Although “hip” pop music was a crucial (MTV-driven) component of the Eighties’ “teen movie” craze, it didn’t really materialize in soundtrack form until the middle part of the decade. The licensed songs from Fast Times At Ridgemont High managed to score a double LP release in 1982, but the majority of the music came from the likes of Joe Walsh, Jackson Browne, and Stevie Nicks with the Go-Go’s and Oingo Boingo thrown in as a token nod to the changing times.
Both Valley Girl (1983) and Sixteen Candles (1984) included fairly deep rosters of interesting “new wave” tracks in the films themselves, which were pared down into disappointing “mini LPs” featuring a disappointing handful of songs. The Times Square (1980) and Repo Man (1984) both got outstanding soundtrack releases, though the films were cult cinema faves only tangentially associated with the teen flick scene.
The genre’s potential for cross-promotional merchandising only gained steam after the soundtrack to The Breakfast Club (1985) generated some sales heat, mainly due to Simple Minds “Don’t You (Forget About Me)” becoming a relentless overplayed staple of MTV and Top 40 radio. The unexpected success spurred A&M and John Hughes to up their game with the Pretty in Pink (1986) soundtrack, which contained an unprecedented roster of college radio all-stars and memorable material (and a note on the sleeve telling consumers how important the music was to the overall experience of the film).
It was a paradigm shift, but the immediate consequences were limited to a handful of imitators. It wouldn’t be until the early Nineties until the strategically sculpted soundtrack would become a cornerstone of the studios’ multimedia full court press. (And while the “hipness” of Pretty in Pink‘s song selections figured into the template, the phenomenon owed just as much — in not more — to the concurrent audio/video synergy of The Big Chill, Platoon, Stand By Me, and so forth.)
Even after soundtracks grew into a requisite part of the teen movie package, most followed The Breakfast Club‘s model over Pretty in Pink‘s — a couple potential hits serving as an anchor for a bunch of forgettable jams by session musicians and club circuit strivers. As a nostalgia-damaged Gen X’er, the dearth of consistently decent soundtrack releases is disappointing (especially in cases such as Real Genius where they could’ve assembled a pretty decent one). As an armchair cultural historian, though, it makes the handful of outliers that much more fascinating to me, and few are as intriguing as the official soundtrack to The Last American Virgin (1982).
The film was the remake of a 1978 coming of age story set in 1950s Israel, updated and transplanted its writer/director into early 1980s Los Angeles. Like Fast Times At Ridgemont High, it’s a transitional artifact of an emerging subgenre that tries to triangulate between sex farce “low comedy” (Animal House/Porky’s) and true-to-life adolescent angst (Breaking Away/ABC Afterschool Specials). Unlike Fast Times, it is depressing as hell and indulges in the “nice guys get fucked over” trope which has become a virulent vector for some truly hateful ideologies. Maybe the lesson was supposed to be “you can’t make someone love you” and “sometimes you’re going to get hurt,” but any nuance was lost in the haze melodrama and stilted gender politics of the era, where “DAMN THESE DUPLICITOUS HARPIES” was a lower hanging bunch of sour grapes.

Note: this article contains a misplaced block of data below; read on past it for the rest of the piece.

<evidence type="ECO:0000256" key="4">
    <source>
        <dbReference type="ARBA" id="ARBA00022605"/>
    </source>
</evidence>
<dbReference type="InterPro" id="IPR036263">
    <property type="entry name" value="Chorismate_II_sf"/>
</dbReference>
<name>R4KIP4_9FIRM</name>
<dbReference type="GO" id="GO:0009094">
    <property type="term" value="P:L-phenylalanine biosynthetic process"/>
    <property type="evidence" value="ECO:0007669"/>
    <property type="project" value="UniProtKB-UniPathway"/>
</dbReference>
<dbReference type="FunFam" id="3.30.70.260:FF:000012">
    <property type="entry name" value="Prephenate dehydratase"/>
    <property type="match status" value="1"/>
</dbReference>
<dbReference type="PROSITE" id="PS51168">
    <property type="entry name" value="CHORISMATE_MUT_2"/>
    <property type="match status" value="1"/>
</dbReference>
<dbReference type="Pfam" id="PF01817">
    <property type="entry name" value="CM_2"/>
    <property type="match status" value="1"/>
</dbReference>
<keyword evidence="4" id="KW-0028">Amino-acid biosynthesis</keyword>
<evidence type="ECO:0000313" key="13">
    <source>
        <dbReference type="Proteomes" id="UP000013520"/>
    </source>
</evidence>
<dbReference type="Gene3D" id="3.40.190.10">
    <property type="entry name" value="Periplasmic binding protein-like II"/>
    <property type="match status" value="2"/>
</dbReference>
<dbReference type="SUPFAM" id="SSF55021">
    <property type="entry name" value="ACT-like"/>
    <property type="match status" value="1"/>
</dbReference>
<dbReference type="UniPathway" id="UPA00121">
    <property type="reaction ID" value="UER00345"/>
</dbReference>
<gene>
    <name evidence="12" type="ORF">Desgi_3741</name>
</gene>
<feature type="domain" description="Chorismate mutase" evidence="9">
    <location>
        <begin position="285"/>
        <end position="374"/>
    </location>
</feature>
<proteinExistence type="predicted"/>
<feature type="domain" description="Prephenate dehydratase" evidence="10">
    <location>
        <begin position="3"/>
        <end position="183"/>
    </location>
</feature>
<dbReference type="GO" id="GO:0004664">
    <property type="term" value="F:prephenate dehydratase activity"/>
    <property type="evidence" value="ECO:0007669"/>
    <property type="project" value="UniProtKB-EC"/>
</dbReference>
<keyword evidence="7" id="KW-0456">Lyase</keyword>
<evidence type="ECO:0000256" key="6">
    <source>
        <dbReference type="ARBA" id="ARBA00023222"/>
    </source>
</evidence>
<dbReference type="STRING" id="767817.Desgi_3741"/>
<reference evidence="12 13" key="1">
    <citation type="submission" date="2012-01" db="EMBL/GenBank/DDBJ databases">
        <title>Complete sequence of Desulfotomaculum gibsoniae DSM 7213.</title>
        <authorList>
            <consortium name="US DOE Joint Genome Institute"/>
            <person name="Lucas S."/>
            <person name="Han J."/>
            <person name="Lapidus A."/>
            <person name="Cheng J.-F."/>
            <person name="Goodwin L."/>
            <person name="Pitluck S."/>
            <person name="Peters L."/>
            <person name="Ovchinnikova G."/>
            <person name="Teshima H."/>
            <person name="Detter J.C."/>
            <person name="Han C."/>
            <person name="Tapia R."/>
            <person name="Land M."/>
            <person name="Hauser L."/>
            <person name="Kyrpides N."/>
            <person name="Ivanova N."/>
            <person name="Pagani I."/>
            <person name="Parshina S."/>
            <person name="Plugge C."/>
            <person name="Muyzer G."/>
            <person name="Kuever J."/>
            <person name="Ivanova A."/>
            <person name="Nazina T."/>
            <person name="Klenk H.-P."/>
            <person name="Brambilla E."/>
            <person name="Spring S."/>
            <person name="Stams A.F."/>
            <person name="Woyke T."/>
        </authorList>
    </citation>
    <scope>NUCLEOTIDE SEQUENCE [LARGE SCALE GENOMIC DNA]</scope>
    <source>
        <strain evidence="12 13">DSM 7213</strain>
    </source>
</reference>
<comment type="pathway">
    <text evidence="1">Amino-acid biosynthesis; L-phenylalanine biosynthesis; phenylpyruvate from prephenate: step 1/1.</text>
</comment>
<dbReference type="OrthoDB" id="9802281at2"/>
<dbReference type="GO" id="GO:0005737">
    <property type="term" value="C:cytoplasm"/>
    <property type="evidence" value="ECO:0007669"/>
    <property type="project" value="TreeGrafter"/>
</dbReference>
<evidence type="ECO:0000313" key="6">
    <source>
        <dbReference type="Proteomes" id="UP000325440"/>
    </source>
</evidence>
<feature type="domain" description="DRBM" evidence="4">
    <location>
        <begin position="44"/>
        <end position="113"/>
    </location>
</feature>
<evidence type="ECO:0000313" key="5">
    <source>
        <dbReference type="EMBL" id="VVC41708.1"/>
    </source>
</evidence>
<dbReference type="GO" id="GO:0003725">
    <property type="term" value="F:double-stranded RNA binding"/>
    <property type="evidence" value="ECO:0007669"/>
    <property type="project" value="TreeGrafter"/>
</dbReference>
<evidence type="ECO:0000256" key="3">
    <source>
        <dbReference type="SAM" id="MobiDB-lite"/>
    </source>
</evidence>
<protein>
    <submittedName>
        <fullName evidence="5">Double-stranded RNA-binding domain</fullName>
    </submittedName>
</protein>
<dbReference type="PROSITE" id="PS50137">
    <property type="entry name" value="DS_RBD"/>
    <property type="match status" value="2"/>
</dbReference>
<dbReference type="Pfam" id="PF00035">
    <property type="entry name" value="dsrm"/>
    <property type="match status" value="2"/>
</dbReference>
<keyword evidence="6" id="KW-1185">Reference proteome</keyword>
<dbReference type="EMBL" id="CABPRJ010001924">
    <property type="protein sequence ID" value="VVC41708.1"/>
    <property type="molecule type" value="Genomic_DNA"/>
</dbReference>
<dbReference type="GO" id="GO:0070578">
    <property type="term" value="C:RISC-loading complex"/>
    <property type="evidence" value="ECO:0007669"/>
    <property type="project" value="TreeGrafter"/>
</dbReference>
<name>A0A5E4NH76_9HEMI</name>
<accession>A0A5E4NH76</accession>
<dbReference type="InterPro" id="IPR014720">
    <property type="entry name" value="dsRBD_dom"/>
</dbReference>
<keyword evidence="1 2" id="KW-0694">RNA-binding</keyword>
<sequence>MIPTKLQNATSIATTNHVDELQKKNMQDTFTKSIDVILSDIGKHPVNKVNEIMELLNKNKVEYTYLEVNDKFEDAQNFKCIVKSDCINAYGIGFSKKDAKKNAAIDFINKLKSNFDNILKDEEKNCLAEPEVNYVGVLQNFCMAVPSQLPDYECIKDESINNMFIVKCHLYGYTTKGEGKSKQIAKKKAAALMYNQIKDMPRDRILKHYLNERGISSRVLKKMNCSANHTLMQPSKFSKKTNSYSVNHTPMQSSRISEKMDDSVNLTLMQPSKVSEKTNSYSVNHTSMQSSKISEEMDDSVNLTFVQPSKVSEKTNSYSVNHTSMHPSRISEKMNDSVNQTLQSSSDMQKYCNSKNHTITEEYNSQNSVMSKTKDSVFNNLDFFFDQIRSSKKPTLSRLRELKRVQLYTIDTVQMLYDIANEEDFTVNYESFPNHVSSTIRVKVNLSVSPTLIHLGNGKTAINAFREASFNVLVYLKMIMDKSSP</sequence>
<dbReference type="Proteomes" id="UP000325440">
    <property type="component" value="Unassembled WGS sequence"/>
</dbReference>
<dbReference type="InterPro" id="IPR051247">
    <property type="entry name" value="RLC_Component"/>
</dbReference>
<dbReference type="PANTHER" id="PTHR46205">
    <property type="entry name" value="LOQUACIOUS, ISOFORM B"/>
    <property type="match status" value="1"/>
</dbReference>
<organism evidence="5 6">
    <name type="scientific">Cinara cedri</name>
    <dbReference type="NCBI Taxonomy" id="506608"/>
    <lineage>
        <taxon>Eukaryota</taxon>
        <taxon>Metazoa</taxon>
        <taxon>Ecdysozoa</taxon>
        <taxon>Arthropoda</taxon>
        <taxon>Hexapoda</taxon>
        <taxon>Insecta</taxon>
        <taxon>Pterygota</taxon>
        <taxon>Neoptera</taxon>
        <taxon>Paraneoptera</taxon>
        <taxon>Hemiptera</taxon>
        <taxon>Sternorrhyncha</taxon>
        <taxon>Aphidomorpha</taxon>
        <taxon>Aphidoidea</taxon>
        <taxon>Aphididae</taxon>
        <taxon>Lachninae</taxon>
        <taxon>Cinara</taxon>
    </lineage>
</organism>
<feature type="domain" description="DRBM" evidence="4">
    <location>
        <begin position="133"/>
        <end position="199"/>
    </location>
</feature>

The point is that I had a difficult time watching The Last American Virgin even before painful hindsight soured me on most teen flicks of that era. The soundtrack, however, was exceptional in multiple senses of the word. Where Fast Times leaned heavily on material by SoCal “Cocaine Rock” artists, The Last American Virgin went all in on the “new music” sound that still hadn’t gained a firm foothold in American markets. Tommy Tutone and Oingo Boingo both threw in made-for-the-movie compositions that well and truly kick ass (while unfortunately channeling that self-pitying vibe mentioned above), which are accompanied by killer cuts from vanguard waver acts Devo, The Police, and The Cars. The Gleaming Spires and The Waitresses provide a dollop of cutting edge weirdness, with U2’s “I Will Follow” serving as a sad reminder of the days when the band were big-haired purveyors of radio-friendly postpunk anthems. (Island must have been trying to make a push on their behalf, because the song also turned up during the final season of WKRP around this time.)
The only iffy cuts on the record are a Phil Seymour AOR effort and The Fortune Band’s inelegant stab at new wave arena rock, but they’re both listenably mediocre. It’s certainly a better killer to filler ratio that one normally finds on most mass market comps.
What makes the album especially interesting is a quick scan of what didn’t make it on there. While the music selections in the movie leaned heavily towards new wave sounds (including Blondie, Plimsouls and Human League tracks that were omitted from the LP), there’s also a sizable contingent of AOR and contemporary soul jams from the 1981-1982 chart window — REO Speedwagon, Journey, Quincy Jones, The Commodores, and, uh, KC and the Sunshine Band. That’s the sort of material one would expect to find on a soundtrack like this, stuff with a proven audience and broader-based appeal. That they didn’t is pretty remarkable.
Maybe they assumed potential buyers already owned a copy of K-Tel’s Radio Active and wanted to avoid the redundancy. Whatever the reasoning behind it, the The Last American Virgin soundtrack has seem ample play on my stereo these past few months. It’s consistent, it’s quirky, it hits all the nostalgic sweet spots, and it provides a nice snapshot of a strange and mythic era.